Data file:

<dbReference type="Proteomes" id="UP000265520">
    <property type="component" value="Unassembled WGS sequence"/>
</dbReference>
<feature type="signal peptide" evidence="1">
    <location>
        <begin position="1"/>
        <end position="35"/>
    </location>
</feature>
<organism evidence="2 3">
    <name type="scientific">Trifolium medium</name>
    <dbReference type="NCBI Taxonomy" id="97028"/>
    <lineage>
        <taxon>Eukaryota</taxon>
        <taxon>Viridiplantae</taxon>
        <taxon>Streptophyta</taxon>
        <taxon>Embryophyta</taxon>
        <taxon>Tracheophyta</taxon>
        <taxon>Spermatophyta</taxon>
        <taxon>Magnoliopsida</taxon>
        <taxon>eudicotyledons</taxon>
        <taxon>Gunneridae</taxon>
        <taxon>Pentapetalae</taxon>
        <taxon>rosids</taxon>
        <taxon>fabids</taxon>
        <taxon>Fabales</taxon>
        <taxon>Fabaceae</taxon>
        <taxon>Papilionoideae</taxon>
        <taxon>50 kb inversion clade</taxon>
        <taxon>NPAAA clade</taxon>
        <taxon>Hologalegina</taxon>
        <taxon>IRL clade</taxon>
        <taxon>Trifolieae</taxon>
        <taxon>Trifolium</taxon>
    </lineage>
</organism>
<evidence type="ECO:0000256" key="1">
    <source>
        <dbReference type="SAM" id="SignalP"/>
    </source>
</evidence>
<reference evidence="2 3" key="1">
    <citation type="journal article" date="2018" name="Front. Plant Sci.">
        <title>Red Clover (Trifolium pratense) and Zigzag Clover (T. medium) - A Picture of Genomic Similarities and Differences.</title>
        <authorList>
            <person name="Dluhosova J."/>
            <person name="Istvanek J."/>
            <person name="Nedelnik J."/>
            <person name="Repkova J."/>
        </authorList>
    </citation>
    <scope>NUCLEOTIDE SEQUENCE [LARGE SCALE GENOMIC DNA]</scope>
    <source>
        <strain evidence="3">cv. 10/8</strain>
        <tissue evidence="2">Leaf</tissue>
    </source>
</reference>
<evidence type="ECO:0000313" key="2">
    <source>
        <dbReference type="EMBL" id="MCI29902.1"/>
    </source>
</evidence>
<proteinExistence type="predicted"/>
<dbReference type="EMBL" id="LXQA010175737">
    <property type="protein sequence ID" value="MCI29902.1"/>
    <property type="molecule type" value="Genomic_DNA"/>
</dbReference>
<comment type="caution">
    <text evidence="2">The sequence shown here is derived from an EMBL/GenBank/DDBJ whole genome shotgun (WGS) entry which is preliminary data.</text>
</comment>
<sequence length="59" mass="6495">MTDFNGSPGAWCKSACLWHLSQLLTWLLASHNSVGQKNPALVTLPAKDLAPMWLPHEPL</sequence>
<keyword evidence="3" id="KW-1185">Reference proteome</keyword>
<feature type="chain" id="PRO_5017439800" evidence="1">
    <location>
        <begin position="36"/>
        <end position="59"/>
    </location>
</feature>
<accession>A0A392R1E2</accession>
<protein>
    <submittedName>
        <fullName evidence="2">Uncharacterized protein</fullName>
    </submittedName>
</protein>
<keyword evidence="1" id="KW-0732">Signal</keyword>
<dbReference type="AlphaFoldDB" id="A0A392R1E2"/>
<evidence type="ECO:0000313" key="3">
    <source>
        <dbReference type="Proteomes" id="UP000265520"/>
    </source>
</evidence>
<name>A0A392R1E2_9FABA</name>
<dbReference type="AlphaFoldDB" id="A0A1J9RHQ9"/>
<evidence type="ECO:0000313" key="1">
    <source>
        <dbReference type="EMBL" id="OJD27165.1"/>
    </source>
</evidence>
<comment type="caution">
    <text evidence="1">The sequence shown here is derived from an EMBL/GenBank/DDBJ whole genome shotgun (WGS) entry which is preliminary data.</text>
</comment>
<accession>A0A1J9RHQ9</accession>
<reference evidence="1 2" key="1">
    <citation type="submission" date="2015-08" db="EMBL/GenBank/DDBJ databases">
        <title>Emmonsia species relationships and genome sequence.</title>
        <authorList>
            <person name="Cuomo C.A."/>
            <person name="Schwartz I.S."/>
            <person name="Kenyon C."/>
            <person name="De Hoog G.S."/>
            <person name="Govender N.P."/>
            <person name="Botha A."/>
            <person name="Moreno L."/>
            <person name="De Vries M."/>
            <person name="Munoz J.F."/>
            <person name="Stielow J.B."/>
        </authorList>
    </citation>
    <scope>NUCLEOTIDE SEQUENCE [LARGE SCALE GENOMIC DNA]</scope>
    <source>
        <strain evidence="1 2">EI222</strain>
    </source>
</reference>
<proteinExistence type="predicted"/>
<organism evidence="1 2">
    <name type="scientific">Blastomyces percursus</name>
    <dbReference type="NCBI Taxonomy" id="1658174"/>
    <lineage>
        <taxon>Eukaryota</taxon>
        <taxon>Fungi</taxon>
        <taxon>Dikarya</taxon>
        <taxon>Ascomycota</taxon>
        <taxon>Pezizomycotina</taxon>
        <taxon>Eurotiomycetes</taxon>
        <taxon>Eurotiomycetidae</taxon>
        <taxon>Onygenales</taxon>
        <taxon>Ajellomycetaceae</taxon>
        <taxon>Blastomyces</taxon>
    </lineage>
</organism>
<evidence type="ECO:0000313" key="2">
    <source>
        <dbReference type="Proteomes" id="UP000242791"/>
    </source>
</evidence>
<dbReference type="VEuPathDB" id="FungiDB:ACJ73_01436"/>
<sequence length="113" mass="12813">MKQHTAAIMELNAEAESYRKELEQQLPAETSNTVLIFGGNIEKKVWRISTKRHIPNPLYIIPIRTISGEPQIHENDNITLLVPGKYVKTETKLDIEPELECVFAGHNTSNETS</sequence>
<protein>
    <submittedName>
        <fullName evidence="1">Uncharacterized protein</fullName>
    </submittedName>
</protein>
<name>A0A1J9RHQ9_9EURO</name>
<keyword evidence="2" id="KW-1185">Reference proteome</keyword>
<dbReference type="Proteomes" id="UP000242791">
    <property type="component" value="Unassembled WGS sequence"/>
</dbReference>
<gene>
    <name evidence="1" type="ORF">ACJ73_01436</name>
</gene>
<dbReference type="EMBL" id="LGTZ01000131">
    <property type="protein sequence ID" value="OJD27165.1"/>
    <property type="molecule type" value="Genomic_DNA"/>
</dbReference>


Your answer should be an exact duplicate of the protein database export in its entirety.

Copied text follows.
<dbReference type="Proteomes" id="UP000265520">
    <property type="component" value="Unassembled WGS sequence"/>
</dbReference>
<feature type="signal peptide" evidence="1">
    <location>
        <begin position="1"/>
        <end position="35"/>
    </location>
</feature>
<organism evidence="2 3">
    <name type="scientific">Trifolium medium</name>
    <dbReference type="NCBI Taxonomy" id="97028"/>
    <lineage>
        <taxon>Eukaryota</taxon>
        <taxon>Viridiplantae</taxon>
        <taxon>Streptophyta</taxon>
        <taxon>Embryophyta</taxon>
        <taxon>Tracheophyta</taxon>
        <taxon>Spermatophyta</taxon>
        <taxon>Magnoliopsida</taxon>
        <taxon>eudicotyledons</taxon>
        <taxon>Gunneridae</taxon>
        <taxon>Pentapetalae</taxon>
        <taxon>rosids</taxon>
        <taxon>fabids</taxon>
        <taxon>Fabales</taxon>
        <taxon>Fabaceae</taxon>
        <taxon>Papilionoideae</taxon>
        <taxon>50 kb inversion clade</taxon>
        <taxon>NPAAA clade</taxon>
        <taxon>Hologalegina</taxon>
        <taxon>IRL clade</taxon>
        <taxon>Trifolieae</taxon>
        <taxon>Trifolium</taxon>
    </lineage>
</organism>
<evidence type="ECO:0000256" key="1">
    <source>
        <dbReference type="SAM" id="SignalP"/>
    </source>
</evidence>
<reference evidence="2 3" key="1">
    <citation type="journal article" date="2018" name="Front. Plant Sci.">
        <title>Red Clover (Trifolium pratense) and Zigzag Clover (T. medium) - A Picture of Genomic Similarities and Differences.</title>
        <authorList>
            <person name="Dluhosova J."/>
            <person name="Istvanek J."/>
            <person name="Nedelnik J."/>
            <person name="Repkova J."/>
        </authorList>
    </citation>
    <scope>NUCLEOTIDE SEQUENCE [LARGE SCALE GENOMIC DNA]</scope>
    <source>
        <strain evidence="3">cv. 10/8</strain>
        <tissue evidence="2">Leaf</tissue>
    </source>
</reference>
<evidence type="ECO:0000313" key="2">
    <source>
        <dbReference type="EMBL" id="MCI29902.1"/>
    </source>
</evidence>
<proteinExistence type="predicted"/>
<dbReference type="EMBL" id="LXQA010175737">
    <property type="protein sequence ID" value="MCI29902.1"/>
    <property type="molecule type" value="Genomic_DNA"/>
</dbReference>
<comment type="caution">
    <text evidence="2">The sequence shown here is derived from an EMBL/GenBank/DDBJ whole genome shotgun (WGS) entry which is preliminary data.</text>
</comment>
<sequence length="59" mass="6495">MTDFNGSPGAWCKSACLWHLSQLLTWLLASHNSVGQKNPALVTLPAKDLAPMWLPHEPL</sequence>
<keyword evidence="3" id="KW-1185">Reference proteome</keyword>
<feature type="chain" id="PRO_5017439800" evidence="1">
    <location>
        <begin position="36"/>
        <end position="59"/>
    </location>
</feature>
<accession>A0A392R1E2</accession>
<protein>
    <submittedName>
        <fullName evidence="2">Uncharacterized protein</fullName>
    </submittedName>
</protein>
<keyword evidence="1" id="KW-0732">Signal</keyword>
<dbReference type="AlphaFoldDB" id="A0A392R1E2"/>
<evidence type="ECO:0000313" key="3">
    <source>
        <dbReference type="Proteomes" id="UP000265520"/>
    </source>
</evidence>
<name>A0A392R1E2_9FABA</name>
<dbReference type="AlphaFoldDB" id="A0A1J9RHQ9"/>
<evidence type="ECO:0000313" key="1">
    <source>
        <dbReference type="EMBL" id="OJD27165.1"/>
    </source>
</evidence>
<comment type="caution">
    <text evidence="1">The sequence shown here is derived from an EMBL/GenBank/DDBJ whole genome shotgun (WGS) entry which is preliminary data.</text>
</comment>
<accession>A0A1J9RHQ9</accession>
<reference evidence="1 2" key="1">
    <citation type="submission" date="2015-08" db="EMBL/GenBank/DDBJ databases">
        <title>Emmonsia species relationships and genome sequence.</title>
        <authorList>
            <person name="Cuomo C.A."/>
            <person name="Schwartz I.S."/>
            <person name="Kenyon C."/>
            <person name="De Hoog G.S."/>
            <person name="Govender N.P."/>
            <person name="Botha A."/>
            <person name="Moreno L."/>
            <person name="De Vries M."/>
            <person name="Munoz J.F."/>
            <person name="Stielow J.B."/>
        </authorList>
    </citation>
    <scope>NUCLEOTIDE SEQUENCE [LARGE SCALE GENOMIC DNA]</scope>
    <source>
        <strain evidence="1 2">EI222</strain>
    </source>
</reference>
<proteinExistence type="predicted"/>
<organism evidence="1 2">
    <name type="scientific">Blastomyces percursus</name>
    <dbReference type="NCBI Taxonomy" id="1658174"/>
    <lineage>
        <taxon>Eukaryota</taxon>
        <taxon>Fungi</taxon>
        <taxon>Dikarya</taxon>
        <taxon>Ascomycota</taxon>
        <taxon>Pezizomycotina</taxon>
        <taxon>Eurotiomycetes</taxon>
        <taxon>Eurotiomycetidae</taxon>
        <taxon>Onygenales</taxon>
        <taxon>Ajellomycetaceae</taxon>
        <taxon>Blastomyces</taxon>
    </lineage>
</organism>
<evidence type="ECO:0000313" key="2">
    <source>
        <dbReference type="Proteomes" id="UP000242791"/>
    </source>
</evidence>
<dbReference type="VEuPathDB" id="FungiDB:ACJ73_01436"/>
<sequence length="113" mass="12813">MKQHTAAIMELNAEAESYRKELEQQLPAETSNTVLIFGGNIEKKVWRISTKRHIPNPLYIIPIRTISGEPQIHENDNITLLVPGKYVKTETKLDIEPELECVFAGHNTSNETS</sequence>
<protein>
    <submittedName>
        <fullName evidence="1">Uncharacterized protein</fullName>
    </submittedName>
</protein>
<name>A0A1J9RHQ9_9EURO</name>
<keyword evidence="2" id="KW-1185">Reference proteome</keyword>
<dbReference type="Proteomes" id="UP000242791">
    <property type="component" value="Unassembled WGS sequence"/>
</dbReference>
<gene>
    <name evidence="1" type="ORF">ACJ73_01436</name>
</gene>
<dbReference type="EMBL" id="LGTZ01000131">
    <property type="protein sequence ID" value="OJD27165.1"/>
    <property type="molecule type" value="Genomic_DNA"/>
</dbReference>